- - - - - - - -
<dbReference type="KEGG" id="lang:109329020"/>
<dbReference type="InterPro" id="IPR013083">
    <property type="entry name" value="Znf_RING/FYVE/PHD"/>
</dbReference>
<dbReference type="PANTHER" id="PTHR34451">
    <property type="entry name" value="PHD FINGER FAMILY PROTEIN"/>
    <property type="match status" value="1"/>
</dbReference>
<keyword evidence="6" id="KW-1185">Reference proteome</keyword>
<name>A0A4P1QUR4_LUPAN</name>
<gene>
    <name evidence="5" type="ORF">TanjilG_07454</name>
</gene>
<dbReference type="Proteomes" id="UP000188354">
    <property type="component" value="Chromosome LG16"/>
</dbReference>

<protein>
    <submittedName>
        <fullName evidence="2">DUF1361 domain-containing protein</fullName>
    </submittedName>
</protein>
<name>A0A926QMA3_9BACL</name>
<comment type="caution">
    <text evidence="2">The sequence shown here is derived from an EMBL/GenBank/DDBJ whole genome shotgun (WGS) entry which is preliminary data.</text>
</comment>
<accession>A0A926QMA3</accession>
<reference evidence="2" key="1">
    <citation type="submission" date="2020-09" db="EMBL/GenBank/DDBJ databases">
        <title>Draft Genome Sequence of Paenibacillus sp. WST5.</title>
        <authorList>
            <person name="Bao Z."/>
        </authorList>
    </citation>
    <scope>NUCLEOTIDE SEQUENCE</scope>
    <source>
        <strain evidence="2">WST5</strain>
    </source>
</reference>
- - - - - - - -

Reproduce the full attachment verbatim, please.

<dbReference type="KEGG" id="lang:109329020"/>
<dbReference type="InterPro" id="IPR013083">
    <property type="entry name" value="Znf_RING/FYVE/PHD"/>
</dbReference>
<dbReference type="PANTHER" id="PTHR34451">
    <property type="entry name" value="PHD FINGER FAMILY PROTEIN"/>
    <property type="match status" value="1"/>
</dbReference>
<keyword evidence="6" id="KW-1185">Reference proteome</keyword>
<name>A0A4P1QUR4_LUPAN</name>
<gene>
    <name evidence="5" type="ORF">TanjilG_07454</name>
</gene>
<dbReference type="Proteomes" id="UP000188354">
    <property type="component" value="Chromosome LG16"/>
</dbReference>

<protein>
    <submittedName>
        <fullName evidence="2">DUF1361 domain-containing protein</fullName>
    </submittedName>
</protein>
<name>A0A926QMA3_9BACL</name>
<comment type="caution">
    <text evidence="2">The sequence shown here is derived from an EMBL/GenBank/DDBJ whole genome shotgun (WGS) entry which is preliminary data.</text>
</comment>
<accession>A0A926QMA3</accession>
<reference evidence="2" key="1">
    <citation type="submission" date="2020-09" db="EMBL/GenBank/DDBJ databases">
        <title>Draft Genome Sequence of Paenibacillus sp. WST5.</title>
        <authorList>
            <person name="Bao Z."/>
        </authorList>
    </citation>
    <scope>NUCLEOTIDE SEQUENCE</scope>
    <source>
        <strain evidence="2">WST5</strain>
    </source>
</reference>